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First Test of Tolerance and Common European Values in Estonia for Gays



Call for Action



TALLINN, January 10, 2005  –  Days before Christmas, the Ministry of Social Affairs in Estonia called for a public debate on same-sex relationships.  In many ways, it was a ‘seasonal gift’ to the country’s gay community – but it turned out to be short-lived as Estonia could be heading in the same direction as their Baltic neighbours Latvia and Lithuania.

On January 4, the leading LGBT organisations and supportive NGO grabbed the opportunity given them by the government and responded, calling for a stop to discrimination of the LGBT community – and to initiate a “partnership” law that would be accessible to both same-sex and heterosexual couples.

Additionally, the government was asked to permit Estonian citizens to enter into same-sex partnerships or marriages in countries where such laws exist.

Currently, gay Estonian men and women are not even permitted to marry or form civil partnerships in other European countries.

Since the ad hoc group responded to government last week, the debate has been one-sided, sending out an impression that the Estonian government and relevant institutions are not even taking interest in the topic, regardless the fact that the society is showing its growing homophobia and the rights of same-sex families clearly need to be legalized.

As of today, first official answers have arrived.

Väino Linde, Chief of Commission of Constitution, stated that he “is glad to see the conservative views in the Parliament and in the Commission of Constitution” and hence the decision of the commission being: there is no need to create a separate law for same-sex families since through several laws and agreements the rights of same-sex couples can be protected.

This statement, LGBT campaigners say, is “strongly untrue when it comes to comparing these laws to the family law.  Mr. Linde even stated that he personally is glad to see the conservative views amongst the parliament and public.”.

Many leading politicians have stated that Estonian society is not yet ready for same-sex marriages.

But leading gay activists have said that they are willing to compromise when it comes to marriages and would be very delighted to see a partnership law instead.

Out of six parliamentary political parties, the only one to show its public support for a partnership law so far is the opposition Social Democratic Party.  Right wing conservative Isamaaliit (Pro Patria Union), Res Publica and centrists Rahvaliit (Peoples Union) have all stated their disapproval, while Keskerakond (Centre Party) and Reformierakond (Reform Party) have expressed modest tolerance – but have not yet issued any official statements.

Leading gay activists of Estonia, Lisette Kampus of Diversity and Ardi Ravalepik of Estonian Gay League are expressing their “strongest disappointment” that at the time when the rest of the Europe is showing its growing tolerance and concern about same-sex families and children that grow in such families, Estonian politicians and public figures are still at the level of comparing homosexuality with “a disease or a problem”

“Politicans generally are doing absolutely nothing to show gay families that they are just as equal as any other family that shares a safe home, humanistic values, loving and appreciating surroundings,” they said in a joint statement.

Lisette Kampus and Ardi Ravalepik also say that by using such demagogic sentences as “Estonia is not yet ready” and “rights of homosexuals are regulated by the existing law”, the politicians and institutions are saying to the society that it is okay not to accept same-sex families because the state doesn’t accept them either.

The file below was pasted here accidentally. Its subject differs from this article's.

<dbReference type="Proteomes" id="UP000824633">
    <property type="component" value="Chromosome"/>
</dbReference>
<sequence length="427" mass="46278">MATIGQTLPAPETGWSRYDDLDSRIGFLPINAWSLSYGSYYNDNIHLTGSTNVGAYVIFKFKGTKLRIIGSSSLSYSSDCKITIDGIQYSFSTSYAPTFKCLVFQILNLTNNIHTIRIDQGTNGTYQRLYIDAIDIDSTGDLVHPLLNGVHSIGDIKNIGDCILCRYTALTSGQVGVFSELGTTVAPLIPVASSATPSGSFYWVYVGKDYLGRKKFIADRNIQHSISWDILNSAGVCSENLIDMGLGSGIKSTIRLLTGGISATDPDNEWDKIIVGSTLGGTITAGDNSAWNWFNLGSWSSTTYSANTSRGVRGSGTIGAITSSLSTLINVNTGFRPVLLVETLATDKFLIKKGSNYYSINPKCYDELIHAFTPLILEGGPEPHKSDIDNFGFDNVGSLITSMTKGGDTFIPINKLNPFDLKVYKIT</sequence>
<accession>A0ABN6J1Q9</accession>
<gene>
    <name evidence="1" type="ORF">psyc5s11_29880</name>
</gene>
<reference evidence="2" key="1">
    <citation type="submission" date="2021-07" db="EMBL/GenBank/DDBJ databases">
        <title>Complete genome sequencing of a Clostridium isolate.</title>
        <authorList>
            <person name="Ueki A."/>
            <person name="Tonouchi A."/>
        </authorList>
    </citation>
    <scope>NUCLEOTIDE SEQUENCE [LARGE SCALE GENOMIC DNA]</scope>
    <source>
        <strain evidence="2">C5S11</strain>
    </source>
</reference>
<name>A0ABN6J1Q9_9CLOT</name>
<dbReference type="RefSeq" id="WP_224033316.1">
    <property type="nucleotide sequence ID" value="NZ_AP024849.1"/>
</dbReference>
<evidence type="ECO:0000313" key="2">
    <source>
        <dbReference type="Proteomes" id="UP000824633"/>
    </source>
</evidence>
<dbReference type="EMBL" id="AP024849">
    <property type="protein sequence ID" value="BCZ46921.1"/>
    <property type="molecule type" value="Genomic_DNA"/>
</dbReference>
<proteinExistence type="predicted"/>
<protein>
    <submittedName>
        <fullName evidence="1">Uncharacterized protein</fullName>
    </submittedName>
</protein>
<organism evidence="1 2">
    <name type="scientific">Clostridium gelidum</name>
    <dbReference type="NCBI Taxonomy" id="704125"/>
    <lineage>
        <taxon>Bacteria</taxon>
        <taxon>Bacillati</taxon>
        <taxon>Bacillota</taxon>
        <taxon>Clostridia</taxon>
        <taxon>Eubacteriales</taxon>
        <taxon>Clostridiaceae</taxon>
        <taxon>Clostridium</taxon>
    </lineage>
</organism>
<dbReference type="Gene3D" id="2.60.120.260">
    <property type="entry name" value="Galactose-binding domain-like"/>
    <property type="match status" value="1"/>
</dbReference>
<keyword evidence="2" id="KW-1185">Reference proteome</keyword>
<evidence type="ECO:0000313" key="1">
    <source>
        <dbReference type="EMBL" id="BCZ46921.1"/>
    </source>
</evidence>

“All we are asking from our country is to acknowledge the existence of same-sex families by creating a partnership law which would regulate the rights and obligations of partners, said Lisette Kampus.

“Yet, all our country is saying is that ‘we are not ready’. In this case, I would like to ask, what is stopping them being ready when the concerned social group is clearly saying that they are ready,” Kampus asked?

Ardi Ravalepik continued: “It seems that the politicians are reading these few hundred homophobic comments under articles about the topic and hide behind them, but on the other hand, there are approximately 60,000 homosexuals in Estonia, not even to mention the intelligent people that are above the commentators in yellow newspapers, and none seems to ask their opinion!”.

Kampus and Ravalepik also say that they had a belief that Estonia is willing to belong to Scandinavia rather than Eastern-Europe where such discriminative policies are practised.

“As the recent past shows, Estonia, Latvia and Lithuania are once again regaining their unity, but it is extremely sad that this unity has such an anti-European shade,” they say.

In a democratic state of the European Union such discrimination as
■ not acknowledging same-sex families as alternative form of family;
■ not allowing citizens to enter into civil unions or marriages in other countries where it is possible;
■ not providing same-sex couples such a legal protection as partnership law;
is fully unacceptable, they claim.

“We call upon any organisation or person to send in their letters of protest against such discriminative politics in Estonia, one of the three Baltic States,” Kampus and Ravalepik pleaded.

■ Emails can be sent to the following addresses:

Mr. Jaak Aab, Minister of Social Affairs -
Mr. Rein Lang, Minister of Justice -
Mr. Allar Jõks, Chancellor of Justice -
Ms. Ene Ergma, Speaker of Riigikogu (parliament) -
Commission of Constitution -
Commission of Social Affairs -
Center Party in the Parliament -
Reform Party in the Parliament -
Social Democratic Party in the Parliament -


Estonia Gay League website (Estonian lanuage only)




Posted: 10 January 2006 at 23:00 (UK time)